My Front Yard: Before & After

On May 29, my husband and I will have owned a home for four years! What a joy it has been to have our own property! We have enjoyed fixing it up and making it our own, without having to ask a landlord’s permission. A little over a year ago, we fixed up our front yard a bit. There used to be a big circular piece of landscaping right in the center of the yard. It probably was lovely when the previous owner had it; she probably had lovely plants and flowers growing there. I’m sure she also ran the underground sprinklers often, and she probably rose before dawn to start weeding it.

Right after we moved in, I entertainted delusions that I, too, could make it look like a million bucks. I got a book at the library on Oklahoma plants and shrubs, and thought about how pretty it would be. I went out to start weeding and came in with a horrible case of poision ivy or oak or sumac – who knows! I obviously didn’t see the said poisonous plant. After getting a shot (because I’m highly allergic), I vowed to just let the weeds have it. Terry thought it looked bad, though, so he did fill it in with mulch later to hide the weeds. Meanwhile, I returned my book to the library and applied calemine lotion generously to my arms.

After many months, the weeds were showing through the mulch. Something had to be done. I couldn’t maintain it, but I knew how to rip it out. (Or, rather, how to ask my husband and my strapping teenage boy to rip it out.)

Here is the before:

Shortly after we moved into the house, 2013.

 

Sometime in 2014, after the mulch was added.

Terry and Mitch had to dig up the rocks that encircle the flower bed. They were buried about a foot into the ground in a block of concrete, which I didn’t even consider being the case. Then, they had to pull up the metal band that is around the rocks on the inside of the flower bed. Of course, the mulch and plastic had to be pulled up from the flower bed, revealing bare earth.

Terry rented a trailer from UHaul and loaded it with the rock. We ended up having 2 tons of rock and concrete on the trailer, in two different loads. I never would have imagined it would be so grueling to take this out!

We then called TruGreen to come by and help us kill the weeds and fertilize the good grass so it would grow. It took over a year, but the grass has finally made itself at home.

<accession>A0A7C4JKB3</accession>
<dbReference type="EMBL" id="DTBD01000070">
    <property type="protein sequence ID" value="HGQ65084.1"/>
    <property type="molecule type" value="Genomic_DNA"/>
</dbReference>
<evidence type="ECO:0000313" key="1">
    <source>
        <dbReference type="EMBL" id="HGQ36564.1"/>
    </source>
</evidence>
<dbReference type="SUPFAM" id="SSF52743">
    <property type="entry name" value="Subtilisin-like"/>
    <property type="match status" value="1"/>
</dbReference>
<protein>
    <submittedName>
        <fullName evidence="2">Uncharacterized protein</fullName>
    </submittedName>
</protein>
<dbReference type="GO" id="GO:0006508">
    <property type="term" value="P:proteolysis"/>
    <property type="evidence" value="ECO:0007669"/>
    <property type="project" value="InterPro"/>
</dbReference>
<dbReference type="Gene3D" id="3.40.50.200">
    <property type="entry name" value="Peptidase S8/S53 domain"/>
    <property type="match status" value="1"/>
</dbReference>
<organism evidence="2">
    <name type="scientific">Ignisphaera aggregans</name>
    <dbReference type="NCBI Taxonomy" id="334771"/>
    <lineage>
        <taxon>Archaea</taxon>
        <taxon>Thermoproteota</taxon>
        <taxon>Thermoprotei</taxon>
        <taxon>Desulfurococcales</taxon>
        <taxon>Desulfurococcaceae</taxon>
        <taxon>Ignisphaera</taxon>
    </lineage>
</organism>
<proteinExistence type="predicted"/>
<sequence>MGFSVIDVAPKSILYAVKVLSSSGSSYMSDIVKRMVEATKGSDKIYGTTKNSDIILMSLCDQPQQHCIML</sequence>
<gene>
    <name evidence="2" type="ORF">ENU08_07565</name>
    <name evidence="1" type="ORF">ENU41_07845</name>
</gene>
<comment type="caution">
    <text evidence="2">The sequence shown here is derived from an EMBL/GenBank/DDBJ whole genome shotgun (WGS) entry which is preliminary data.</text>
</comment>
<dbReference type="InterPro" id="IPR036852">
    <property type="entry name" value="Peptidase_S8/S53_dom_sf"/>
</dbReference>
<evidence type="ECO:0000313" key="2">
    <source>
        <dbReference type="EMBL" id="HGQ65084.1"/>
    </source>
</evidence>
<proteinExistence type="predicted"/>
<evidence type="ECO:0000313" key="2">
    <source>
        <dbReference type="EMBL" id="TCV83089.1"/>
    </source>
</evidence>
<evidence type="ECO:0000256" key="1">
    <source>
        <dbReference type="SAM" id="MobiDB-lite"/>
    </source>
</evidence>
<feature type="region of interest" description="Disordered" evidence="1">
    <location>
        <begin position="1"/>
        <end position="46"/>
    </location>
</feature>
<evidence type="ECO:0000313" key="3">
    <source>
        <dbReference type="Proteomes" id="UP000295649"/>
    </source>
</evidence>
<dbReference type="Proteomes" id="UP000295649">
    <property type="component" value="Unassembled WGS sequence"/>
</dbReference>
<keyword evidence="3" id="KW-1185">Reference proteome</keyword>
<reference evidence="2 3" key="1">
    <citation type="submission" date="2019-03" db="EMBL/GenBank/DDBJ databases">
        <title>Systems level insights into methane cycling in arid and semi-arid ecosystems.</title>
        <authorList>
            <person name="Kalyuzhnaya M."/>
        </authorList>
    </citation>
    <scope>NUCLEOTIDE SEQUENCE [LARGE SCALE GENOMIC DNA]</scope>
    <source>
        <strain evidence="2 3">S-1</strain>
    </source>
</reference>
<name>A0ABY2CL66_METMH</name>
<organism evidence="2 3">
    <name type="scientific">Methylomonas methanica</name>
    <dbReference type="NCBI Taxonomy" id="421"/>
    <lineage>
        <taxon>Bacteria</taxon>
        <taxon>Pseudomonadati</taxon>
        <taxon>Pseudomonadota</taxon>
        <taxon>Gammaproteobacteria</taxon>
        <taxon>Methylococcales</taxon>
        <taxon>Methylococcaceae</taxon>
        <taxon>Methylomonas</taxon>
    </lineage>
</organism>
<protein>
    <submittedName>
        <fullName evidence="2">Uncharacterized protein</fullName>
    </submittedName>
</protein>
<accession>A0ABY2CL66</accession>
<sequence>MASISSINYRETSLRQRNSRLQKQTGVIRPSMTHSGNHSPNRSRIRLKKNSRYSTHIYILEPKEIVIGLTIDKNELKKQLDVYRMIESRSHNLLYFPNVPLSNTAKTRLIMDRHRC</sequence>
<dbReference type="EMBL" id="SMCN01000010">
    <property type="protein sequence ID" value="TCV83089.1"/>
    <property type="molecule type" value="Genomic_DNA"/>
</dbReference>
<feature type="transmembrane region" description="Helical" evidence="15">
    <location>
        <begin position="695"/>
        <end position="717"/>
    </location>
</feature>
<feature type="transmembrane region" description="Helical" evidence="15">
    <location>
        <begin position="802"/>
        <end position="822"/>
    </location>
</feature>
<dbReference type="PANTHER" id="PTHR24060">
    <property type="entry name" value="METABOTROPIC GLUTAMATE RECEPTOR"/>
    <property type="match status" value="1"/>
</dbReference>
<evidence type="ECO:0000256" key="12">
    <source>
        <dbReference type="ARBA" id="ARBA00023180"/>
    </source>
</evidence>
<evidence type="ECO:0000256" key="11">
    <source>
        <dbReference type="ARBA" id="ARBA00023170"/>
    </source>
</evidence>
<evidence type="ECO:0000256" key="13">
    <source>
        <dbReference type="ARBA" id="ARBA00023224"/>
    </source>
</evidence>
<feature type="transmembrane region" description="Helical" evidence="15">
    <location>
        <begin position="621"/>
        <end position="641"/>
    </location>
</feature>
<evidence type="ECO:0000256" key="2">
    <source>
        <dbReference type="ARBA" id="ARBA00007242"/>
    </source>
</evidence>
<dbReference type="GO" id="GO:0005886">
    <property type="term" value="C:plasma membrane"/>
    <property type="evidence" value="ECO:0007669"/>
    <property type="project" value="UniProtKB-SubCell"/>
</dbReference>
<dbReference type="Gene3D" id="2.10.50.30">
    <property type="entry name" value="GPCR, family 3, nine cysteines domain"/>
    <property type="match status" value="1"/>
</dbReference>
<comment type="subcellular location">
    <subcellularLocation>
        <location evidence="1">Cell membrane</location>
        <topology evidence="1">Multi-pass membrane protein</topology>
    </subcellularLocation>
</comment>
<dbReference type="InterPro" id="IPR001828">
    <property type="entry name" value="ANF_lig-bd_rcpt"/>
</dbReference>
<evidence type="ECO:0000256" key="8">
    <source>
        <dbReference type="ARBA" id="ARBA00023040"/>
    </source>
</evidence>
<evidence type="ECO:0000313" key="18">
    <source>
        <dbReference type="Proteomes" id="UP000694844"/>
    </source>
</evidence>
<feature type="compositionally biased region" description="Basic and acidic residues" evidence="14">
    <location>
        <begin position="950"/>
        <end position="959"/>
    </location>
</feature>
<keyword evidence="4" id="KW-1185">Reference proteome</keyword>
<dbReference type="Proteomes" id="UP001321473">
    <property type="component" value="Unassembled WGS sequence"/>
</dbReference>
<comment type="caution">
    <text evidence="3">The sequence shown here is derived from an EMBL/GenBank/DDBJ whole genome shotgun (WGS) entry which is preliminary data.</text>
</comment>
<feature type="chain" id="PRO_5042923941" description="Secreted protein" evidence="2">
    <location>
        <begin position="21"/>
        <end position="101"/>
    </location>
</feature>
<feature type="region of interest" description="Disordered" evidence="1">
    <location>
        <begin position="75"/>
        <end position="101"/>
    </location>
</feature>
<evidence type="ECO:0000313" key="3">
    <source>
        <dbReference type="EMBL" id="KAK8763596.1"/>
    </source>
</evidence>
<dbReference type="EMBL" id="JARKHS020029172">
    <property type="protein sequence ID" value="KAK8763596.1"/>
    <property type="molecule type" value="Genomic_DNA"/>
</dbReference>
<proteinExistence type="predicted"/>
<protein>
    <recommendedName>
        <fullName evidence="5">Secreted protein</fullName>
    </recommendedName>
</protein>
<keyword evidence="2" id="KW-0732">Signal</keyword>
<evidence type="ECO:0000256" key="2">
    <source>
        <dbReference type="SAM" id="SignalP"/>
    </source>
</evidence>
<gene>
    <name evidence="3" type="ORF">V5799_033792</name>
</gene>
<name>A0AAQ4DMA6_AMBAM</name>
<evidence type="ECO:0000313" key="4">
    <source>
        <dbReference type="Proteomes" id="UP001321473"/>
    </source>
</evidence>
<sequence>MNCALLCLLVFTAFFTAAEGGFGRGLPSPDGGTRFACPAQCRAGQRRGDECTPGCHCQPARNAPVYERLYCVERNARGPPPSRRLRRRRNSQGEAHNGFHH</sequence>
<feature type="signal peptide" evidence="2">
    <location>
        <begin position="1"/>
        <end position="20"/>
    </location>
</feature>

Here is the finsished product:

Tada!

This was a few days ago, before the hedges were trimmed for the summer.

 

This morning, after Terry shaped up our hedges.

I have to say, TruGreen came through for us. We have much thicker grass now than we did before, and you can barely see the ring of the old flowerbed rock border near the shrubs in the foreground. It’s much nicer than having a mulch-filled area there. It used to dominate the yard, which is nice if you know how to garden, but I’m not the gal for that, unfortunately.

As I look back on the last four years in Oklahoma, I cannot help but feel blessed. Not just with our home, but with our friends, our church, our homeschool group, and I could go on! Truly, the Lord as done exceeding, abundantly above all that I could ask or think. (Eph.3:20)

My Book Bag: The Residence

When we learned that we would be able to take a trip to D.C. and possibly see the White House, I happened to see a book on Twitter called The Residence by Kate Anderson Brower. I looked it up on our library’s website, and behold! They had a copy!

The Residence is a behind-the-scenes look at life upstairs at the White House. The author interviewed several butlers, ushers, maids, and chefs who lived and worked in the residence with the first family. This book mostly covers the administrations of the Bushes (both families), the Clintons, and the Obamas, with occasional mentions of the Reagans, and a few others. It gives the reader glimpses of the enormous responsibilities of managing the White House, like the cleaning, decorating, maintenance, and regular daily life. Just reading the part about how they move a new first family in and the former first family out is enthralling. This book also shares some of the personal moments of the first family, be it quiet moments, loud fighting, or quirky personal behavior, like LBJ’s fascination for strong water pressure in the shower.